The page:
Friday, September 11, 2009

Ouroboros - Lemniscate

Plato described a self-eating, circular being as the first living thing in the universe-an immortal, mythologically constructed beast.
The living being had no need of eyes when there was nothing remaining outside him to be seen; nor of ears when there was nothing to be heard; and there was no surrounding atmosphere to be breathed; nor would there have been any use of organs by the help of which he might receive his food or get rid of what he had already digested, since there was nothing which went from him or came into him: for there was nothing beside him. Of design he was created thus, his own waste providing his own food, and all that he did or suffered taking place in and by himself. For the Creator conceived that a being which was self-sufficient would be far more excellent than one which lacked anything; and, as he had no need to take anything or defend himself against any one, the Creator did not think it necessary to bestow upon him hands: nor had he any need of feet, nor of the whole apparatus of walking; but the movement suited to his spherical form was assigned to him, being of all the seven that which is most appropriate to mind and intelligence; and he was made to move in the same manner and on the same spot, within his own limits revolving in a circle. All the other six motions were taken away from him, and he was made not to partake of their deviations. And as this circular movement required no feet, the universe was created without legs and without feet. (source:

Ouroboros is a greek word, and means “tail swallower.” The ouroboros is usually depicted in the form of a snake swallowing its tail, and is usually circular, although it is sometimes depicted in a lemniscate shape. It originated in Egypt as a symbol of the sun, and represented the travels of the sun disk. In Gnosticism, it was related to the solar God Abraxas, and signified eternity and the soul of the world.

In alchemy, the ouroboros represents the spirit of Mercury (the substance that permeates all matter), and symbolises continuous renewal (a snake is often a symbol of resurrection, as it appears to be continually reborn as it sheds its skin.), the cycle of life and death, and harmony of opposites. A double ouroboros (two creatures swallowing one another) in alchemy signifies volatility. Spiritually, it signifies the balance of the upper and lower natures.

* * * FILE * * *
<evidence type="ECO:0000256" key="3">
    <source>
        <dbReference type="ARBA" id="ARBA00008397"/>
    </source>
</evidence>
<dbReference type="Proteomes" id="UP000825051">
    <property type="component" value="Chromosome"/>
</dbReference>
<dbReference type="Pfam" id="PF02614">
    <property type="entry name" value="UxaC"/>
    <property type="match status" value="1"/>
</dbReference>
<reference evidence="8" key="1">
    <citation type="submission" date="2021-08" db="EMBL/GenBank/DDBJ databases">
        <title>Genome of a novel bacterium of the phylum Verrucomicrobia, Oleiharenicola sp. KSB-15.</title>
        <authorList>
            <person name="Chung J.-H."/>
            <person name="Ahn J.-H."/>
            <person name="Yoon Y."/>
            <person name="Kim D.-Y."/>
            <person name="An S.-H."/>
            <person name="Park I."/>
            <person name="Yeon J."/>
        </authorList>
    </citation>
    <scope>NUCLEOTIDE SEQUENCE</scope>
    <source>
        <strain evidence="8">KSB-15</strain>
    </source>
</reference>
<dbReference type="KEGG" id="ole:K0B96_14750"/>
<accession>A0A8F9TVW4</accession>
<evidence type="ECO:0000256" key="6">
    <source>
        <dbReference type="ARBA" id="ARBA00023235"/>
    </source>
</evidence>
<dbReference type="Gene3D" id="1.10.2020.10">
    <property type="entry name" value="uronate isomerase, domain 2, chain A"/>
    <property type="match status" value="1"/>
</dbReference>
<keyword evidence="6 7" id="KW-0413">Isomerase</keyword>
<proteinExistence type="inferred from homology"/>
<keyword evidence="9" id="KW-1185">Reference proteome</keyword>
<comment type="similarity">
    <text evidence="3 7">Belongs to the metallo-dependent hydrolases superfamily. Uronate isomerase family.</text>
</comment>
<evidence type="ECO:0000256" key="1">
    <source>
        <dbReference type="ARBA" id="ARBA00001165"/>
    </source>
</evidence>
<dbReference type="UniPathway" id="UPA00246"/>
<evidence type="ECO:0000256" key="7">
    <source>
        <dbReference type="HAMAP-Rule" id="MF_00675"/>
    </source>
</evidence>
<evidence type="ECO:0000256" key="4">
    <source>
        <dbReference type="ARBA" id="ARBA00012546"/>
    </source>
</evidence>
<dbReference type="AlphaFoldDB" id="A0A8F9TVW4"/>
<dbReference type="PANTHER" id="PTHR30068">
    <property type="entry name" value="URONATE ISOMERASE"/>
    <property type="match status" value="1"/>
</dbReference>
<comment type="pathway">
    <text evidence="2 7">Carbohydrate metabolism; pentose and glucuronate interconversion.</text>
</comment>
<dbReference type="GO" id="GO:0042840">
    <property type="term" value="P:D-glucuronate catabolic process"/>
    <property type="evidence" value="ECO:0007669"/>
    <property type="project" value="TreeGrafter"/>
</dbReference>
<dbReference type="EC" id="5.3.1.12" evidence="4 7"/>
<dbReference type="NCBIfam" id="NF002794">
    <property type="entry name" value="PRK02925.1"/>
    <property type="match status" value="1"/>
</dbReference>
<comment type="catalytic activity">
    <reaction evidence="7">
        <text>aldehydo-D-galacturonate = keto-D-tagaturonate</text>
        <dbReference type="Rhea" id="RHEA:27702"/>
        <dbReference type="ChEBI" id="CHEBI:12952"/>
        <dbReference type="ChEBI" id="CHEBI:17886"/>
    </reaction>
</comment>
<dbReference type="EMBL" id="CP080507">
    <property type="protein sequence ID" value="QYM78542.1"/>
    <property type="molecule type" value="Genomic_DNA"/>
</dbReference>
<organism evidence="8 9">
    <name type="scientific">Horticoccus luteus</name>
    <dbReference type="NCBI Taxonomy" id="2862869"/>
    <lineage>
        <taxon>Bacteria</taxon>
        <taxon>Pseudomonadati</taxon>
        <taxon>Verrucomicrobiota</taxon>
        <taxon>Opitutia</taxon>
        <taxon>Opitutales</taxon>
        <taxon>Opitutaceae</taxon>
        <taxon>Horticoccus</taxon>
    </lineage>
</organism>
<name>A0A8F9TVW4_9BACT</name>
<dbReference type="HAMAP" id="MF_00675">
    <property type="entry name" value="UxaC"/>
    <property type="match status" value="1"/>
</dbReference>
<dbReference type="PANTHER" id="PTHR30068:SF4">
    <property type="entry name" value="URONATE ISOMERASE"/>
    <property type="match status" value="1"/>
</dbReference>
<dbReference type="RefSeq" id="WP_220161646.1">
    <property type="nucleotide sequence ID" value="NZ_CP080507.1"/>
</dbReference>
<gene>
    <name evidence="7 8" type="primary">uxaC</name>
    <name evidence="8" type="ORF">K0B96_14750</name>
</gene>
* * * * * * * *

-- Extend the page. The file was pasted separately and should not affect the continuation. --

The Ouroboros appears in many other cultures and settings as well…the Serpent Jormungandr of Norse legend, who encircled the world, and guarded Yggdrasil, the Tree of Life, is often depicted as an ouroboros. The Aztec serpent God Queztacoatl was depicted similarly, and Chinese alchemical dragons have both similar shapes and meaning. (source:

The mathematical symbol for infinity is known as the lemniscate. It was devised in 1655 by mathematician John Wallis, and named lemniscus, ribbon, by Bernoulli about forty years later. The symbol is patterned after the device known as a mobius (named after a nineteenth century mathematician) strip. A mobius strip is a strip of paper which is twisted and attached at the ends, forming a two dimensional surface.

The religious aspect of the infinity symbol predates its mathematical origins. It has been found in Tibetan rock carvings; the ouroboros, or infinity snake, is often depicted in this shape. In the tarot, the lemniscate represents the balance of forces and is often associated with the magician card. (source:

On a side note the magician's card looks a bit like a Propeller Beanie Hat and here's one in action near the end of the clip (0:44)

... and finally an 'Ouroboros' spiralling upwards seen from the Top/Front/Side/Perspective.

(See topic Spiralling Figure 8 for more about this concept)